But you twist to religion one whose birth made him more fit to gird a sword, and make a king of one more fit for sermoning, so that the track you take is off the road.
In other words, human beings act against their best interests and against the requirements of a healthy society. God makes sure that we are all different, and yet we try to force our sons into the pathways of their fathers.
Here now is an extended analysis of the discourse summarized above, extending from verse 93 to the canto’s end.
Paradiso 8: Carlo Martello’s Speech
The question is posed in verse 93: “com’esser può, di dolce seme, amaro” (how from a sweet seed, bitter fruit derives)?
This question will be answered thus. The heavens, which impress different characteristics on different human beings, do not distinguish in doing so between one “home” (“ostello” in verse 129) — i.e. one family of birth — and another. As a result, the members of a family can be, indeed are likely to be, completely different. As proof, he cites the example of the biblical twins Jacob and Esau (130-1): twins are as much part of the same family as it is possible to be, since they are born in the same womb, and yet they can be, like Jacob and Esau, completely different.
In effect, Dante is going back to principles about heredity stated in Purgatorio 7 and 8, and before that in his canzone Le dolci rime, where he discusses the nature of nobility and argues that it does not depend on lineage and family. Here he is expanding on the idea that virtue is not passed down through a lineage, as stated in Purgatorio 7.121-3: God does not allow virtue to be passed by blood. Moreover, He impedes this “genetic” transmission deliberately, in order that we humans might know that virtue is given to an individual directly by Him.
The answer to the question posed in verse 93 comes to its conclusion in verse 135 (which marks the conclusion by circling back to the beginning of the discourse with its emphasis on providence: “proveder divino”). What follows, from 136 to the end, is a corollary that explains that what goes wrong happens not because the heavens do their work badly but because of humans, who of their own free will (not stated but always implied) force their family members to go in a direction that does not accord with their natural inclination.
I now offer a more lexically precise breakdown of Carlo’s speech, which brings in many issues before answering the question posed in verse 93. Dante specifically labels this speech an example of deductive reasoning: “Si venne deducendo infine a quivi” in verse 121.
Verse 93: “com’esser può, di dolce seme, amaro” (how from a sweet seed, bitter fruit derives?)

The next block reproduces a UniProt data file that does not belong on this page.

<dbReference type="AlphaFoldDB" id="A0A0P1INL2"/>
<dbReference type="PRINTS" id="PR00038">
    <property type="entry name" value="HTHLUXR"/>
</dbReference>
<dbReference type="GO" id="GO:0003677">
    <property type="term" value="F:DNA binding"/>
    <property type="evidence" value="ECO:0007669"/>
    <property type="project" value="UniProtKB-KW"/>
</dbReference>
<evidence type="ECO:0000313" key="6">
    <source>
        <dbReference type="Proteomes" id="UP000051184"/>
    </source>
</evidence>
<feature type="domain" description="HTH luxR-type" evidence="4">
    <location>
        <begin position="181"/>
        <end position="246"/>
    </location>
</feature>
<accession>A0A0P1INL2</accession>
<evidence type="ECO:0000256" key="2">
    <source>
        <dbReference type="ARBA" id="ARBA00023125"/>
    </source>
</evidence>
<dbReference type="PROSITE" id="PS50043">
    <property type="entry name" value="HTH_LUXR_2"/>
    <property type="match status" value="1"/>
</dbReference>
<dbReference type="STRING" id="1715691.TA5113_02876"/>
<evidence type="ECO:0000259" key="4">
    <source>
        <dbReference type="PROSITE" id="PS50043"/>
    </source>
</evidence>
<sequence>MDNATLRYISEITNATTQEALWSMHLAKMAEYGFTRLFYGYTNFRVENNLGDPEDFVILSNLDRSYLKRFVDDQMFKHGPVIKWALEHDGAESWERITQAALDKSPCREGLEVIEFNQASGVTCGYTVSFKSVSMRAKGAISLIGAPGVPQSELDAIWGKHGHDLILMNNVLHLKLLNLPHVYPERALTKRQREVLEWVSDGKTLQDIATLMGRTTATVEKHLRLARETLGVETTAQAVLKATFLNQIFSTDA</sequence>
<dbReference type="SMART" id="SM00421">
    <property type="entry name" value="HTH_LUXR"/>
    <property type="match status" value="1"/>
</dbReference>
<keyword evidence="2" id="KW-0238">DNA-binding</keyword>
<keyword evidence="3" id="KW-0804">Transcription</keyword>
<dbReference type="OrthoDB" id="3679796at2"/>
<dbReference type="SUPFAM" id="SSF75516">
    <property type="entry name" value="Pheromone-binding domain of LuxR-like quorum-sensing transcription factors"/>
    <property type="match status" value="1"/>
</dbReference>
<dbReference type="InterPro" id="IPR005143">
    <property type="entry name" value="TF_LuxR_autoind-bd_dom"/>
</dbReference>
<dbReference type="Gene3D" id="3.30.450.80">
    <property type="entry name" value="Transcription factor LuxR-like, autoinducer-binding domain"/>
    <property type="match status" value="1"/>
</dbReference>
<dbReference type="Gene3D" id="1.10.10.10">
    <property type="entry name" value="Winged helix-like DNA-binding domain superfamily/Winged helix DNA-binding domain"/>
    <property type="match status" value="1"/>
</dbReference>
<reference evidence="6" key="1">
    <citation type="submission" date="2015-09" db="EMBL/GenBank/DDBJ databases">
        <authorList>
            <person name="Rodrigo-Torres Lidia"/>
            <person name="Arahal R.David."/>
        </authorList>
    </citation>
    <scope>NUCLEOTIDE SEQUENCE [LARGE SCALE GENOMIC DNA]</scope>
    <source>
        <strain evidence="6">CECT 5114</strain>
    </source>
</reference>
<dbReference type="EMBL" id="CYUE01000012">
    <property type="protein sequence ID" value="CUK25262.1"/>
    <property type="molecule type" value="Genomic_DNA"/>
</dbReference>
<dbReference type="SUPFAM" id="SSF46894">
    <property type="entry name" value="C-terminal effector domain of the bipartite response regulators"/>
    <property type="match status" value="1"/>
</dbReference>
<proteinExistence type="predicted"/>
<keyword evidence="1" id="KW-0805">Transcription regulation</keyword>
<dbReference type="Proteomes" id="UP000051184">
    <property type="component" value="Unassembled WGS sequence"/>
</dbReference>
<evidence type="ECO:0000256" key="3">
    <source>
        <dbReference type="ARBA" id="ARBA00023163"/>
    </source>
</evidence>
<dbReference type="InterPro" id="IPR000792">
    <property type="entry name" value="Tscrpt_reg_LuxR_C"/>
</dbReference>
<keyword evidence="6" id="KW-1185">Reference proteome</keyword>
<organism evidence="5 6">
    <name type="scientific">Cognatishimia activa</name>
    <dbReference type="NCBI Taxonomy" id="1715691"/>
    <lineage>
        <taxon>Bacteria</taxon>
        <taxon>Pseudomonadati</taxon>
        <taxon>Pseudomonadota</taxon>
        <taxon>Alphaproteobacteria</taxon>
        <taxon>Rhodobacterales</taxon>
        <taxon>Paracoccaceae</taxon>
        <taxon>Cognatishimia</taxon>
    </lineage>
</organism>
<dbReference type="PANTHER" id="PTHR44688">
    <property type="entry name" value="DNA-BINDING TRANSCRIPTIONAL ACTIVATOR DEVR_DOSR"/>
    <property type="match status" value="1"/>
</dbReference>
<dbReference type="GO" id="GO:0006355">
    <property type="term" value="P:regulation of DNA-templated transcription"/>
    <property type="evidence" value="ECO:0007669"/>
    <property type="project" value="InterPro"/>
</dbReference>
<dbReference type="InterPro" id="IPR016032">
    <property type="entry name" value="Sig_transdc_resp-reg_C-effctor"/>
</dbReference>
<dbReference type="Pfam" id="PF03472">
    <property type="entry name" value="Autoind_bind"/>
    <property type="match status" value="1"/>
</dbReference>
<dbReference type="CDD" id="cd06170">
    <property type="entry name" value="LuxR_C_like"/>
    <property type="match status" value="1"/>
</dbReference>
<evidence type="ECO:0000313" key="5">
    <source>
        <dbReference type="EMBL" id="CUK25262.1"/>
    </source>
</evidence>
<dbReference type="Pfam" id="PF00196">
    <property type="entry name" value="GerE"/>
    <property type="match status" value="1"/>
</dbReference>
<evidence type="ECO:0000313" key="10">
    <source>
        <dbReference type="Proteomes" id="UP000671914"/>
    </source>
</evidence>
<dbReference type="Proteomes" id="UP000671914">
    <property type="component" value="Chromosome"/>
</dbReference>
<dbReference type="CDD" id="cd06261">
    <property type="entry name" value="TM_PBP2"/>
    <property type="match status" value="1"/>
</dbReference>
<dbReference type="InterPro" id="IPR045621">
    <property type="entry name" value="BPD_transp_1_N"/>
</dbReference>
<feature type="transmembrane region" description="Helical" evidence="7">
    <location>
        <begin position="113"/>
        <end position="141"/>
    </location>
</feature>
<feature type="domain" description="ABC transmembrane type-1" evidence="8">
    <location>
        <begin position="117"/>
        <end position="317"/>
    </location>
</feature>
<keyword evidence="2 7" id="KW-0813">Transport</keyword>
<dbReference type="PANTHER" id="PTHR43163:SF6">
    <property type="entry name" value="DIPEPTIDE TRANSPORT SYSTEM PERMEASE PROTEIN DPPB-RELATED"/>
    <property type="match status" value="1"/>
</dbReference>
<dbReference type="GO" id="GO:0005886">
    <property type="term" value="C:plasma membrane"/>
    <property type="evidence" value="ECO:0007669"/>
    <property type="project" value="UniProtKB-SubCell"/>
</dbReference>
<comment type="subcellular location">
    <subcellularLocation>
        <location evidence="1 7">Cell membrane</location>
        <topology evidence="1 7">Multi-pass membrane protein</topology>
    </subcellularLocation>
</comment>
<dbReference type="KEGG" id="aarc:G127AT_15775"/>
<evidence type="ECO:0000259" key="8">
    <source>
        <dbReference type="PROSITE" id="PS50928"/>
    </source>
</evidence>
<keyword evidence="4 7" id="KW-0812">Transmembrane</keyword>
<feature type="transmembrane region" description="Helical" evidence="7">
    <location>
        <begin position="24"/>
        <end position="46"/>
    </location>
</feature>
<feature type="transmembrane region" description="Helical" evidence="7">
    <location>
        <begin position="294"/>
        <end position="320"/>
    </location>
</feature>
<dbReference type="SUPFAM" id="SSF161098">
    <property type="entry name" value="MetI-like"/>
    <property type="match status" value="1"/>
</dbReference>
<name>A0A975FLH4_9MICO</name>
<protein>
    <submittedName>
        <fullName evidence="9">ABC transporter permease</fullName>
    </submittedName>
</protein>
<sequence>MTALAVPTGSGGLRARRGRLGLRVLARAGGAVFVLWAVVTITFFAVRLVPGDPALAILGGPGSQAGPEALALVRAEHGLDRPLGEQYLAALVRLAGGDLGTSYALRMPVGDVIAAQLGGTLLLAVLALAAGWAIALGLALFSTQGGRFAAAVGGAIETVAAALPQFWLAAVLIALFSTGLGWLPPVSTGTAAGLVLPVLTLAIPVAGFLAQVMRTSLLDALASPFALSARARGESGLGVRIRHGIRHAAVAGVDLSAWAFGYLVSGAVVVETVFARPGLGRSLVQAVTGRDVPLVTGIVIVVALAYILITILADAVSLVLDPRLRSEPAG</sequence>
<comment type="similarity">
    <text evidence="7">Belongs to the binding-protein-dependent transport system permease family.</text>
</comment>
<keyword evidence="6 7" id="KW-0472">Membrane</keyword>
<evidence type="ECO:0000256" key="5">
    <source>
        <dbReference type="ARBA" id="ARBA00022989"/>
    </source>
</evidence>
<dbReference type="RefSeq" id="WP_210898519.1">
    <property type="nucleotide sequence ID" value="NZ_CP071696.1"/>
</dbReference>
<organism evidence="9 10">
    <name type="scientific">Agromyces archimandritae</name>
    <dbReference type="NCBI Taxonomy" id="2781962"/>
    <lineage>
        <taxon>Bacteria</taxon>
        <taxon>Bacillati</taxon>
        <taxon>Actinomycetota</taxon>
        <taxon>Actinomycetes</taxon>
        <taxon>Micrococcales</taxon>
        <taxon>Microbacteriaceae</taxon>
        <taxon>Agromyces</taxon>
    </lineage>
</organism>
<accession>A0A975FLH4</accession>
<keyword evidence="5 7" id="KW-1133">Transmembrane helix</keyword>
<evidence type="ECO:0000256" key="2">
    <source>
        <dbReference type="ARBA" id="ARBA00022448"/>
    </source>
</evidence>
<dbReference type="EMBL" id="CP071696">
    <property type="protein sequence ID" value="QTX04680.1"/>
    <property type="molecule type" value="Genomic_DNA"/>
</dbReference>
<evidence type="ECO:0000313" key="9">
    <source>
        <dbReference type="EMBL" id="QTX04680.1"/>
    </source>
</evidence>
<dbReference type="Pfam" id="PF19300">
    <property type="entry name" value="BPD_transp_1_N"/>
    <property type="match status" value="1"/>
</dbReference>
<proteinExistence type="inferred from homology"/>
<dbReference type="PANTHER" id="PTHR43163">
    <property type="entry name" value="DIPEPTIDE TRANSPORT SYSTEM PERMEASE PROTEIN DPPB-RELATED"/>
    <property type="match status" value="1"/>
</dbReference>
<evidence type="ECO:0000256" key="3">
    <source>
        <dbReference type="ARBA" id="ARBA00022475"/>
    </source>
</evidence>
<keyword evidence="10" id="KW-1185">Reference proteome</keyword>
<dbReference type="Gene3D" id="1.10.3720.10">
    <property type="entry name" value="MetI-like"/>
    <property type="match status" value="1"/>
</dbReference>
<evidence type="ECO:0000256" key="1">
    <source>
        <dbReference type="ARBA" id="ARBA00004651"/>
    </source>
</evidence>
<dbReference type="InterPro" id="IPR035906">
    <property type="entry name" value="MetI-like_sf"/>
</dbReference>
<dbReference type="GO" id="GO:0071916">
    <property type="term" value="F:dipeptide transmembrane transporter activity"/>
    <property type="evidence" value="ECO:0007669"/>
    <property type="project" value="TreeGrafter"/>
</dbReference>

The above question picks up from verses 82-83 about Carlo’s brother, King Robert: ”La sua natura, che di larga para / discese” (His miserly nature is descended from a nature that was generous [Par. 7.82-3])
I. Verses 94-114:
The heavens operate under the guidance of divine providence — note repetition of “provedenza” (99), “le nature provedute” (100), “proveduto fine” (104) — four repetitions that are echoed at the end of the discourse in verse 135: “proveder divino”.
If the heavens were not guided by providence, they would create not order but chaos and ruination (verse 108), and this cannot be (argument per absurdum). This fact, that the heavens operate well but need the guidance of providence in order not to make a mess (“ruine”), will come back in verses 127-35.
II. Verses 115-126:
Introduction of Aristotle on whether man is a “cive”, citizen, and what is required for man to be a citizen in a well-regulated society. In effect, in this passage where Dante invokes Aristotle, he is constructing a syllogism, a form of deductive reasoning that moves from a major premise to a minor premise and hence to a conclusion: to be happy, man must be a citizen; to be a citizen requires different duties; therefore difference is necessary. In conclusion, difference is necessary: men cannot be citizens if they do not live “diversamente per diversi offici” (diversely, with different duties ). And “diversi offici” — different offices and duties in society — require different roots, i.e. different origins and births. This is stated in verses 122-3: “Dunque esser diverse / convien di vostri effetti le radici”, to be construed thus: “diverse radici” — different roots — are required, in order to produce “vostri effetti”, namely your [different] effects.